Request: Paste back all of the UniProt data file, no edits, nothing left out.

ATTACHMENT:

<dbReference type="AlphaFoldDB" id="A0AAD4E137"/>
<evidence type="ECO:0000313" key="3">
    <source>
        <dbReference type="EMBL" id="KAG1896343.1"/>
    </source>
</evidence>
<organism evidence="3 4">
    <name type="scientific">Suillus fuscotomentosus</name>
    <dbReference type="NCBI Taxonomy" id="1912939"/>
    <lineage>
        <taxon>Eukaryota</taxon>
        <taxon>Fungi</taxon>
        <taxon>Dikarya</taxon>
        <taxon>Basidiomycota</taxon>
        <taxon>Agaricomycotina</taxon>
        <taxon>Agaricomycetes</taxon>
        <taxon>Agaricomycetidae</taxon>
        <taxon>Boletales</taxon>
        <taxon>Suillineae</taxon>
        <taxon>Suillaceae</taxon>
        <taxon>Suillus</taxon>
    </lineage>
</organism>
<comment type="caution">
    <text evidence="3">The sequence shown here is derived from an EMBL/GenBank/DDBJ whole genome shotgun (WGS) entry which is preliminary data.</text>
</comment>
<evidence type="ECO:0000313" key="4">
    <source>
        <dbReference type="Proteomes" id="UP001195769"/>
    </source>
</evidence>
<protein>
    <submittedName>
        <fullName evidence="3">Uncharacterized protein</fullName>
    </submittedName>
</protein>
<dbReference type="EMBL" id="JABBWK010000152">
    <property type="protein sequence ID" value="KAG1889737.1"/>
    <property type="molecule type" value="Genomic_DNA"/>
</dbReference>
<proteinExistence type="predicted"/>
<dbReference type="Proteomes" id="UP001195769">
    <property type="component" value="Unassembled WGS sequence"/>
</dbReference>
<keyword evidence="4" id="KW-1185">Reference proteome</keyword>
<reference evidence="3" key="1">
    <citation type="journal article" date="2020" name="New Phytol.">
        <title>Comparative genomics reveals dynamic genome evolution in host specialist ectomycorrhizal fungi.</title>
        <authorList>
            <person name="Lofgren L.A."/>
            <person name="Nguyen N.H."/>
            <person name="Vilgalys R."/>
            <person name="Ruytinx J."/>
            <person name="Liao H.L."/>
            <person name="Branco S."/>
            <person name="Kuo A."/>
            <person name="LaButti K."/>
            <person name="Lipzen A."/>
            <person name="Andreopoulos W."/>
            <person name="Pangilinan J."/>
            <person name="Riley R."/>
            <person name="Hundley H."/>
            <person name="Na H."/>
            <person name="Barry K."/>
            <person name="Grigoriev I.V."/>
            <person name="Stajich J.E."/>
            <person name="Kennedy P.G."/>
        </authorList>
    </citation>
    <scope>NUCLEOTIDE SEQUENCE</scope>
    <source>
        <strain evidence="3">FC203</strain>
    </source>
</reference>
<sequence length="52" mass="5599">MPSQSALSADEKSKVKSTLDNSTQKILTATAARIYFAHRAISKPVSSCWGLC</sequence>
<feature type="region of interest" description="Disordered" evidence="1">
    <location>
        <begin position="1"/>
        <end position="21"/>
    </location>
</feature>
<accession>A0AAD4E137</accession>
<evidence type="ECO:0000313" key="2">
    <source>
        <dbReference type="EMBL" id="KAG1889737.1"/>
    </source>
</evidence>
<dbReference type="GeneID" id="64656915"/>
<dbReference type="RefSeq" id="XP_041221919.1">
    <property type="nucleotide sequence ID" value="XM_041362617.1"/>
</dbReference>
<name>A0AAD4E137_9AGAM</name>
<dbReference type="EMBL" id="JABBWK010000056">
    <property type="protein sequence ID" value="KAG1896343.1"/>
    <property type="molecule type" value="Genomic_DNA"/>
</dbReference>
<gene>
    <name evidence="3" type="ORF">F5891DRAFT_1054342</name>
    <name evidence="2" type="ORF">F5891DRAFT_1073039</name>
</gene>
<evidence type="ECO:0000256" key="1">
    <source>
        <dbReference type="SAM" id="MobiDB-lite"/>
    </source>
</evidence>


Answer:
<dbReference type="AlphaFoldDB" id="A0AAD4E137"/>
<evidence type="ECO:0000313" key="3">
    <source>
        <dbReference type="EMBL" id="KAG1896343.1"/>
    </source>
</evidence>
<organism evidence="3 4">
    <name type="scientific">Suillus fuscotomentosus</name>
    <dbReference type="NCBI Taxonomy" id="1912939"/>
    <lineage>
        <taxon>Eukaryota</taxon>
        <taxon>Fungi</taxon>
        <taxon>Dikarya</taxon>
        <taxon>Basidiomycota</taxon>
        <taxon>Agaricomycotina</taxon>
        <taxon>Agaricomycetes</taxon>
        <taxon>Agaricomycetidae</taxon>
        <taxon>Boletales</taxon>
        <taxon>Suillineae</taxon>
        <taxon>Suillaceae</taxon>
        <taxon>Suillus</taxon>
    </lineage>
</organism>
<comment type="caution">
    <text evidence="3">The sequence shown here is derived from an EMBL/GenBank/DDBJ whole genome shotgun (WGS) entry which is preliminary data.</text>
</comment>
<evidence type="ECO:0000313" key="4">
    <source>
        <dbReference type="Proteomes" id="UP001195769"/>
    </source>
</evidence>
<protein>
    <submittedName>
        <fullName evidence="3">Uncharacterized protein</fullName>
    </submittedName>
</protein>
<dbReference type="EMBL" id="JABBWK010000152">
    <property type="protein sequence ID" value="KAG1889737.1"/>
    <property type="molecule type" value="Genomic_DNA"/>
</dbReference>
<proteinExistence type="predicted"/>
<dbReference type="Proteomes" id="UP001195769">
    <property type="component" value="Unassembled WGS sequence"/>
</dbReference>
<keyword evidence="4" id="KW-1185">Reference proteome</keyword>
<reference evidence="3" key="1">
    <citation type="journal article" date="2020" name="New Phytol.">
        <title>Comparative genomics reveals dynamic genome evolution in host specialist ectomycorrhizal fungi.</title>
        <authorList>
            <person name="Lofgren L.A."/>
            <person name="Nguyen N.H."/>
            <person name="Vilgalys R."/>
            <person name="Ruytinx J."/>
            <person name="Liao H.L."/>
            <person name="Branco S."/>
            <person name="Kuo A."/>
            <person name="LaButti K."/>
            <person name="Lipzen A."/>
            <person name="Andreopoulos W."/>
            <person name="Pangilinan J."/>
            <person name="Riley R."/>
            <person name="Hundley H."/>
            <person name="Na H."/>
            <person name="Barry K."/>
            <person name="Grigoriev I.V."/>
            <person name="Stajich J.E."/>
            <person name="Kennedy P.G."/>
        </authorList>
    </citation>
    <scope>NUCLEOTIDE SEQUENCE</scope>
    <source>
        <strain evidence="3">FC203</strain>
    </source>
</reference>
<sequence length="52" mass="5599">MPSQSALSADEKSKVKSTLDNSTQKILTATAARIYFAHRAISKPVSSCWGLC</sequence>
<feature type="region of interest" description="Disordered" evidence="1">
    <location>
        <begin position="1"/>
        <end position="21"/>
    </location>
</feature>
<accession>A0AAD4E137</accession>
<evidence type="ECO:0000313" key="2">
    <source>
        <dbReference type="EMBL" id="KAG1889737.1"/>
    </source>
</evidence>
<dbReference type="GeneID" id="64656915"/>
<dbReference type="RefSeq" id="XP_041221919.1">
    <property type="nucleotide sequence ID" value="XM_041362617.1"/>
</dbReference>
<name>A0AAD4E137_9AGAM</name>
<dbReference type="EMBL" id="JABBWK010000056">
    <property type="protein sequence ID" value="KAG1896343.1"/>
    <property type="molecule type" value="Genomic_DNA"/>
</dbReference>
<gene>
    <name evidence="3" type="ORF">F5891DRAFT_1054342</name>
    <name evidence="2" type="ORF">F5891DRAFT_1073039</name>
</gene>
<evidence type="ECO:0000256" key="1">
    <source>
        <dbReference type="SAM" id="MobiDB-lite"/>
    </source>
</evidence>